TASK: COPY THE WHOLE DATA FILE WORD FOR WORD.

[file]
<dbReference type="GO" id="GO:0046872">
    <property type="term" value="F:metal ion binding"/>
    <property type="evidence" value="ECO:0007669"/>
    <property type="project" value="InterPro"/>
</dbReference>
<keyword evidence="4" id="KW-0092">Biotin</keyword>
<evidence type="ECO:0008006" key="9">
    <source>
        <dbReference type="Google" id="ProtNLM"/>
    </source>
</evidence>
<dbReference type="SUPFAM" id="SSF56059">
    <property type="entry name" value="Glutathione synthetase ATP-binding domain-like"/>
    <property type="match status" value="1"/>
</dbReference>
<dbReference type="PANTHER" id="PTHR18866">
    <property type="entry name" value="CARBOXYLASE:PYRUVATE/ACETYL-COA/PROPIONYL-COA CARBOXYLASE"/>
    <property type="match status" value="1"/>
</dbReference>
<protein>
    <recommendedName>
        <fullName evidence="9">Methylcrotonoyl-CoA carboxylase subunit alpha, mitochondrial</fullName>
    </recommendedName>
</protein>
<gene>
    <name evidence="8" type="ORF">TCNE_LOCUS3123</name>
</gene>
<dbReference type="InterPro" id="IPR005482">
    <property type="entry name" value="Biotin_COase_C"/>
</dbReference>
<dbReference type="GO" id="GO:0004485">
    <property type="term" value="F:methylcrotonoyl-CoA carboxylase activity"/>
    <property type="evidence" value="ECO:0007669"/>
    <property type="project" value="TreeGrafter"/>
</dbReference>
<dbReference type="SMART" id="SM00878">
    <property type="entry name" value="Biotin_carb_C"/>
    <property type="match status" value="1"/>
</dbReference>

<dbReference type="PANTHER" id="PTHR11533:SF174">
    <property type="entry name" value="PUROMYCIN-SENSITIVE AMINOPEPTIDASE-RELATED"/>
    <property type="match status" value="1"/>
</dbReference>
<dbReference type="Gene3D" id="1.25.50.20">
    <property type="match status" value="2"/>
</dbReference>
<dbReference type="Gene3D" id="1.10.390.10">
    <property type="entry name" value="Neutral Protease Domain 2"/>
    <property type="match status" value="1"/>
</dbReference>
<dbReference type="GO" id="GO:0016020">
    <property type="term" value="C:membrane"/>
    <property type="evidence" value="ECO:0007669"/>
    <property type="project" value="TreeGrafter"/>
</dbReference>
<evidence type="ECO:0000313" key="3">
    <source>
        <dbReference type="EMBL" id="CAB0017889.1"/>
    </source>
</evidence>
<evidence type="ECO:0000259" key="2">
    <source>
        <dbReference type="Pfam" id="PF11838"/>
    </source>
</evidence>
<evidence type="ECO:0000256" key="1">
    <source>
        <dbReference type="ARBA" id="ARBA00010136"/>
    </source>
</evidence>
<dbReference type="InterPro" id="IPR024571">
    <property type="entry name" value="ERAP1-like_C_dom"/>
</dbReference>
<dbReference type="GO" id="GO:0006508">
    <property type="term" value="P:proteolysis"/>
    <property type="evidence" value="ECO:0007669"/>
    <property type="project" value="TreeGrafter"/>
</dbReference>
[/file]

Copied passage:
<dbReference type="GO" id="GO:0046872">
    <property type="term" value="F:metal ion binding"/>
    <property type="evidence" value="ECO:0007669"/>
    <property type="project" value="InterPro"/>
</dbReference>
<keyword evidence="4" id="KW-0092">Biotin</keyword>
<evidence type="ECO:0008006" key="9">
    <source>
        <dbReference type="Google" id="ProtNLM"/>
    </source>
</evidence>
<dbReference type="SUPFAM" id="SSF56059">
    <property type="entry name" value="Glutathione synthetase ATP-binding domain-like"/>
    <property type="match status" value="1"/>
</dbReference>
<dbReference type="PANTHER" id="PTHR18866">
    <property type="entry name" value="CARBOXYLASE:PYRUVATE/ACETYL-COA/PROPIONYL-COA CARBOXYLASE"/>
    <property type="match status" value="1"/>
</dbReference>
<protein>
    <recommendedName>
        <fullName evidence="9">Methylcrotonoyl-CoA carboxylase subunit alpha, mitochondrial</fullName>
    </recommendedName>
</protein>
<gene>
    <name evidence="8" type="ORF">TCNE_LOCUS3123</name>
</gene>
<dbReference type="InterPro" id="IPR005482">
    <property type="entry name" value="Biotin_COase_C"/>
</dbReference>
<dbReference type="GO" id="GO:0004485">
    <property type="term" value="F:methylcrotonoyl-CoA carboxylase activity"/>
    <property type="evidence" value="ECO:0007669"/>
    <property type="project" value="TreeGrafter"/>
</dbReference>
<dbReference type="SMART" id="SM00878">
    <property type="entry name" value="Biotin_carb_C"/>
    <property type="match status" value="1"/>
</dbReference>

<dbReference type="PANTHER" id="PTHR11533:SF174">
    <property type="entry name" value="PUROMYCIN-SENSITIVE AMINOPEPTIDASE-RELATED"/>
    <property type="match status" value="1"/>
</dbReference>
<dbReference type="Gene3D" id="1.25.50.20">
    <property type="match status" value="2"/>
</dbReference>
<dbReference type="Gene3D" id="1.10.390.10">
    <property type="entry name" value="Neutral Protease Domain 2"/>
    <property type="match status" value="1"/>
</dbReference>
<dbReference type="GO" id="GO:0016020">
    <property type="term" value="C:membrane"/>
    <property type="evidence" value="ECO:0007669"/>
    <property type="project" value="TreeGrafter"/>
</dbReference>
<evidence type="ECO:0000313" key="3">
    <source>
        <dbReference type="EMBL" id="CAB0017889.1"/>
    </source>
</evidence>
<evidence type="ECO:0000259" key="2">
    <source>
        <dbReference type="Pfam" id="PF11838"/>
    </source>
</evidence>
<evidence type="ECO:0000256" key="1">
    <source>
        <dbReference type="ARBA" id="ARBA00010136"/>
    </source>
</evidence>
<dbReference type="InterPro" id="IPR024571">
    <property type="entry name" value="ERAP1-like_C_dom"/>
</dbReference>
<dbReference type="GO" id="GO:0006508">
    <property type="term" value="P:proteolysis"/>
    <property type="evidence" value="ECO:0007669"/>
    <property type="project" value="TreeGrafter"/>
</dbReference>